Object Title

Wheellock musket

Wheellock musket



Object Number



Purchased 1 April 1990.

Physical Description

The lock has a plain flat plate on the outside of which runs a plain wheel. The dog is rather in the Italian style with a long moulded neck and shaped jaws. The stock, of fiddle grained wood, has a flaring butt and expands under the lock to accomodate the lock in the French manner. It is full to the muzzle. There are no ram -rod pipes, the fore-end being expanded just behind the muzzle to fullfill that function. At the butt is an iron band, decorated with a diaper in silver overlay and inlays of mother of pearl plaques in the shape of arabesques surmounted by crescents. Opposite the lock is a circular medallion in mother of pearl and an iron washer, richly carved and gilded that carries a ring. On either side of the fore-end are four rectangular cartouches inscribed with Koranic inscriptions. There are two silver barrel bands, at the breech and muzzle, with incised decoration. The trigger guard is long, with a cusp and finial at the rear, and the trigger is astraight pin with mouldings. The barrel is smoothbore, octagonal, with a flaring muzzle, fitted with a small pellet-like foresight and a a two leaf folding backsight. The breech and muzzle are covered in silver, with traces of gilding, and chiselled with bands of stylised foliage and arabesques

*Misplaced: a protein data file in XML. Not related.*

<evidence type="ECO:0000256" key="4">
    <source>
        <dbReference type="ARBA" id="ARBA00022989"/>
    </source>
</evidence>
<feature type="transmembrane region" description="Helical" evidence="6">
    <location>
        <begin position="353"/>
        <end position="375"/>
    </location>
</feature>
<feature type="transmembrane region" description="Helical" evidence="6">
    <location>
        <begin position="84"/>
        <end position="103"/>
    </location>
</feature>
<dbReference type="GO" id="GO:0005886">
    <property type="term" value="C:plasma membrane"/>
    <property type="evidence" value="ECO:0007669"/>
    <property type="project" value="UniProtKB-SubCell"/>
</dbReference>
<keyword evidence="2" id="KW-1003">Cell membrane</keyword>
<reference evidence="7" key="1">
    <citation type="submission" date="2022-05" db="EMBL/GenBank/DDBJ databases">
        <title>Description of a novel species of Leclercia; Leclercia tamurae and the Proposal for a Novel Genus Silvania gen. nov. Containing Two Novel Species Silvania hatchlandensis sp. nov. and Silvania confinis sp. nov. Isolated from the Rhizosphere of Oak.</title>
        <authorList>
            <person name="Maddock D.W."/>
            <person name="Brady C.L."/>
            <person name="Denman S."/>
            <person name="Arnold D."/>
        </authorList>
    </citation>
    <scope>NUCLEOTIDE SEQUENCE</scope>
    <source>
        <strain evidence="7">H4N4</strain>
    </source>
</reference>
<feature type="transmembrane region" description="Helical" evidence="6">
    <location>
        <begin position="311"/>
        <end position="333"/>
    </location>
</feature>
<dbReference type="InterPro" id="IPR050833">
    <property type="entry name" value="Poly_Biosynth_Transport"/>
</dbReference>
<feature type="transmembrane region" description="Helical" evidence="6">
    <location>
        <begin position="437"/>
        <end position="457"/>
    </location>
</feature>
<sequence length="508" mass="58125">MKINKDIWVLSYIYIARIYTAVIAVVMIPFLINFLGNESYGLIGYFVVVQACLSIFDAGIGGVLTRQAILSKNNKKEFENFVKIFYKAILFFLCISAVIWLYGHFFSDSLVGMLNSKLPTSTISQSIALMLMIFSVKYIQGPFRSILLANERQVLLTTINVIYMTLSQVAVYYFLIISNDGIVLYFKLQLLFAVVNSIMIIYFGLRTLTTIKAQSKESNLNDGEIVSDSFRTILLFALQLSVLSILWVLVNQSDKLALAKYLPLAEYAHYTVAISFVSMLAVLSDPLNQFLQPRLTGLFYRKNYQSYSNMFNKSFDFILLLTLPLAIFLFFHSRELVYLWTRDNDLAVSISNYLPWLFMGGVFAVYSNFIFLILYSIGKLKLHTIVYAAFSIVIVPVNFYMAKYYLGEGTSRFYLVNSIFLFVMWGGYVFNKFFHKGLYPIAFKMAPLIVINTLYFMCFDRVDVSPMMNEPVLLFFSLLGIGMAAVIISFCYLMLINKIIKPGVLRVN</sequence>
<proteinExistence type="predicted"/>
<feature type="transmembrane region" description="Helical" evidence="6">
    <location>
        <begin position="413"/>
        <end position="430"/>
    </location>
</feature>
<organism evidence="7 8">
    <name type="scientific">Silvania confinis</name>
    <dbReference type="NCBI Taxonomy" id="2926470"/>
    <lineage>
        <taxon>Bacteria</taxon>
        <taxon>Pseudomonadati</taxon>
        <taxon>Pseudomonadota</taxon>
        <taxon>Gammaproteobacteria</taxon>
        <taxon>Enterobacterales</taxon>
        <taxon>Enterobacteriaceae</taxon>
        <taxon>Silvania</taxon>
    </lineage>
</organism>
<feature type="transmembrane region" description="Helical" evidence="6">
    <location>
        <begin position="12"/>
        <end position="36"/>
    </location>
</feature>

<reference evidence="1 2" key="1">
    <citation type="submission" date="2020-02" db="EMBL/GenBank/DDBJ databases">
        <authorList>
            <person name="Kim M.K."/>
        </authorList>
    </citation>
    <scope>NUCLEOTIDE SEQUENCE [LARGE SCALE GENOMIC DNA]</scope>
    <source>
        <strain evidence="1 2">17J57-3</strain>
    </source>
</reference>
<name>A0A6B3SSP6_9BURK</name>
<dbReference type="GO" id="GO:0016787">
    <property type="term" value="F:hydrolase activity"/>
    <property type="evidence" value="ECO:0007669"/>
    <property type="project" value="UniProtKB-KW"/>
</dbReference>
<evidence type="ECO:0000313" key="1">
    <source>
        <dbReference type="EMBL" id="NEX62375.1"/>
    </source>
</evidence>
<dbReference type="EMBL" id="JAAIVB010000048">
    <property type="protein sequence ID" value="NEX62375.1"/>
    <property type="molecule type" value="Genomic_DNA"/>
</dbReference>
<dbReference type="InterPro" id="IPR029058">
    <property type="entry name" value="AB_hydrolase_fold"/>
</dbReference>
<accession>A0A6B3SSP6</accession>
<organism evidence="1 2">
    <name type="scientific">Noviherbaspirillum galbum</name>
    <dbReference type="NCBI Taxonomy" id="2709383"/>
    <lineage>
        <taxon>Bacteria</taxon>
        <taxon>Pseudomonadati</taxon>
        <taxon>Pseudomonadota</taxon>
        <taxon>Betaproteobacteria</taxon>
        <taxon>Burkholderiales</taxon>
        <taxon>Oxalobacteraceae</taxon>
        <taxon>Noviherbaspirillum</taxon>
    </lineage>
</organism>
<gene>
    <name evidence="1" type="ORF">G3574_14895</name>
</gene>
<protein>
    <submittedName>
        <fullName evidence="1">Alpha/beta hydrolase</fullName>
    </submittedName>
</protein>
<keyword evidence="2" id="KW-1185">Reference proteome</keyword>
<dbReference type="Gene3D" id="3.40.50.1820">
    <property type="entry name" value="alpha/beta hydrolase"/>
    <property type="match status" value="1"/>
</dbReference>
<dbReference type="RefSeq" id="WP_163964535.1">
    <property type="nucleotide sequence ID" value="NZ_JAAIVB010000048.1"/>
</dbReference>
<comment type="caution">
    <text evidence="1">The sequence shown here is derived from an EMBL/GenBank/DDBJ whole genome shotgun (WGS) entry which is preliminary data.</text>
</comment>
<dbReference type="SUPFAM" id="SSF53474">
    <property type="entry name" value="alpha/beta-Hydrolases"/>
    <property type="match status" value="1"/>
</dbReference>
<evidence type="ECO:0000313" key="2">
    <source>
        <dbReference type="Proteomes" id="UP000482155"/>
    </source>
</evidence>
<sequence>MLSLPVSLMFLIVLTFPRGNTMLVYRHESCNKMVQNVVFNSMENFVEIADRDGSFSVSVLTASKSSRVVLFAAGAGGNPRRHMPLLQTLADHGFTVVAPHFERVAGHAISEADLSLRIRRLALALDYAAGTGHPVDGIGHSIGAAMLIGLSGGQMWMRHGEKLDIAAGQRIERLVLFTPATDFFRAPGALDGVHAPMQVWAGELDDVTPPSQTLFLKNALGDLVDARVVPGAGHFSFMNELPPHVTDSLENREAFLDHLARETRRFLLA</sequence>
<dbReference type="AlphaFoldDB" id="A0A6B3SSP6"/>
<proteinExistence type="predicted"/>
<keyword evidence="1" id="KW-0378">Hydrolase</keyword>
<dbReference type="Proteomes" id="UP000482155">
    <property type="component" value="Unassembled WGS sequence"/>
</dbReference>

Dimensions: The length of the barrel is 1335 mm, the bore is 16mm and the overall length of the gun is 1381 mm Weight: The weight of the gun is 4.75 kg


16 mm

Inscriptions and Marks

Stamped on the barrel 'Aml Rajab


Bibliographic References

Paris, Gallerie ART, Splendeur des armes orientales, Paris, 1988, no. 26 p. 159.


Two other Ottoman wheellock guns are known. One was taken from the Turks by Admiral Adler during the Turco-Venetian War (1645-69), and recorded by 1674 in Copenhagen (Copenhagen, Nationalmeseet, 'Ethnographic objects in the Royal Danish Kunstkammer 1650-1800', Copenhagen, 1980, no. EMb8, p. 69. The other was sold Sotheby's 6 October 2010 lot 262 (£43,250). The only other known Rajab is a swordsmith of Isfahan (L.A. Mayer, 'Islamic armourers,' Geneva, 1962, pp. 69-70.

Blair, surprisingly, suggested that 'the Turks did not introduce the wheel-lock into their firearms, nor was it used anywhere else in the east' (C. Blair, 'Pollard's history of firearms', London, 1983, p. 430).